Build the Brand and Rest Will Follow, Dealer Says

Tracy Myers, author of “You Are The Brand, Stupid!,” tells dealers to write their own books to hand out as “200-page business cards.”

David E. Zoia

October 10, 2011

2 Min Read
Build the Brand and Rest Will Follow, Dealer Says


Special Coverage

2011 Driving Sales Executive Summit

LAS VEGAS – Build your brand and they will come.

That’s the advice of Tracy Myers, dealer principal of used-car dealer Frank Myers Auto Maxx.

He advises dealers at the DrivingSales Executive Summit presented with WardsAuto here to develop a personality, write books, make speeches and do radio shows to build their brand’s standing with car buyers in their communities.

Start with “a great website that positions you as an expert and trusted advisor in your market,” Myers tells retailers.

The website should offer gifts in exchange for contact information, he says, pointing to a special report on obtaining credit distributed by Frank Myers Auto Maxx that led to 850 sales leads.

He also suggests creating a personality for the dealership that will resonate with consumers. His ads and website features caricatures of every member of the sales team wearing a unique hat. Customers are given their salesperson’s hat when purchasing a vehicle.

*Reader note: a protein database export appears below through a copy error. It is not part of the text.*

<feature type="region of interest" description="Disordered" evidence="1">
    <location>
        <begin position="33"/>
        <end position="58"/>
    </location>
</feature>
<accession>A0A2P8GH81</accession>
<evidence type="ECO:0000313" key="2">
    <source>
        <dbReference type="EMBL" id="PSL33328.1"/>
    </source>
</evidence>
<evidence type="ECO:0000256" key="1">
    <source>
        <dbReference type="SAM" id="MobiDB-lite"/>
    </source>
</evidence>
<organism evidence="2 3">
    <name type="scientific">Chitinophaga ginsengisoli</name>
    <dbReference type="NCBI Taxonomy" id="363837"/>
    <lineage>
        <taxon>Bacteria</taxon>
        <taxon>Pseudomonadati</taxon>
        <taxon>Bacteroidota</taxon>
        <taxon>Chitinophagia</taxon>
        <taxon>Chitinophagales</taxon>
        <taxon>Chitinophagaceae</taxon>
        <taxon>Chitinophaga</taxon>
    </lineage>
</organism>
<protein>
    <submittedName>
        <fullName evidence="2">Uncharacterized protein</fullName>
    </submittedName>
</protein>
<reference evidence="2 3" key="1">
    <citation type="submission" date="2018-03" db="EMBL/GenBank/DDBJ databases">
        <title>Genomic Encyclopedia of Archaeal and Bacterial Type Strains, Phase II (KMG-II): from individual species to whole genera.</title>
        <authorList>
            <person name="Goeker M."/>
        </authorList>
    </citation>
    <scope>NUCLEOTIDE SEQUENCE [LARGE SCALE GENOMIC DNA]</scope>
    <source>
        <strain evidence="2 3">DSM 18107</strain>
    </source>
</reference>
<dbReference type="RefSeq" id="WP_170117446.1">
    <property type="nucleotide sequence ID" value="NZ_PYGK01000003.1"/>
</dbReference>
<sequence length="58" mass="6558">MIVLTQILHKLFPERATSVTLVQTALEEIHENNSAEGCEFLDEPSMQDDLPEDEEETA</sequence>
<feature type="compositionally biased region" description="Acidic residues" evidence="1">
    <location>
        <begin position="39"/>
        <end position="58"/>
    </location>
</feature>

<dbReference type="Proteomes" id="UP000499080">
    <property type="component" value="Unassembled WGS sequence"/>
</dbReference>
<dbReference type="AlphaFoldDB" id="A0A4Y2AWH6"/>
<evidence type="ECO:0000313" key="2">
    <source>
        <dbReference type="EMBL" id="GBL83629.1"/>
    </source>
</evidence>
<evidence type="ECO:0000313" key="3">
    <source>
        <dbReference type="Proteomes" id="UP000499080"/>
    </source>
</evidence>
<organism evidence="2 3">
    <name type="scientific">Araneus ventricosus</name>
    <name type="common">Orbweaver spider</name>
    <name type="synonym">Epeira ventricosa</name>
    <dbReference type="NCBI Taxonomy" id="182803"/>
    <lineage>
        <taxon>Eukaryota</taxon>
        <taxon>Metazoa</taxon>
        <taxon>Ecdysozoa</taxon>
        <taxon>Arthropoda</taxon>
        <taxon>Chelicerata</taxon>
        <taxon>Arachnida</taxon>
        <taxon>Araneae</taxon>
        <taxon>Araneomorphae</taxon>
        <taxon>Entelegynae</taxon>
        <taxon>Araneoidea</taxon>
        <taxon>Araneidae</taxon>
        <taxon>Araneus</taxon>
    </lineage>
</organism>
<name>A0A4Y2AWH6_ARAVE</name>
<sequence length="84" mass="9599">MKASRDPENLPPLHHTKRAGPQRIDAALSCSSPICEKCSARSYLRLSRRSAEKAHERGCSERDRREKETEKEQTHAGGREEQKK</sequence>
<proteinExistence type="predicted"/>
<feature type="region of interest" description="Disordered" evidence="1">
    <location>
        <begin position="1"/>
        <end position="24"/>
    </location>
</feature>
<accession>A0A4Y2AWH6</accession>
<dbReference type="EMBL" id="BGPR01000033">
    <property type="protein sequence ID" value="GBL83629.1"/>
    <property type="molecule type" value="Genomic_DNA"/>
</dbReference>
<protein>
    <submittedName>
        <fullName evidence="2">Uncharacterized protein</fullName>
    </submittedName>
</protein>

Myers, author of “You Are The Brand, Stupid!,” tells dealers to write their own books to hand out as “200-page business cards.

“They’re really easy to do, even if you’re not a writer,” he says. If a publisher can’t be found, there’s self-publishing, but Myers advises to do some research first. “Just make sure the quality looks good. It’s better not to do it if it doesn’t look good.”

He also says to “make a splash in social media.” His dealership’s efforts translate into seven to eight vehicle sales a month, Myers says. “Make it easy for people to get to know you.”

Asked how dealers are supposed to find time for all this branding activity, Myers says to “get up earlier and go to bed later.”

But he also says to look for ways to repurpose content across several platforms to maximize the effort. He turns his weekly hour-long radio show into multiple podcasts he posts on iTunes, for example.

“Host your own radio show in your market, record it and turn it into a CD you can hand out,” he says. “Then transcribe it into a blog posting and (ultimately) turn it all into a book.”

But Myers says not to bite off too much at once.

“You can’t do all these things tomorrow,” he says. “It’s too overwhelming, it’s too much. This happened for us over a number of years.”

But just remember, Myers adds: “People buy from people. If they don’t come to the store, you can’t sell them a car.”

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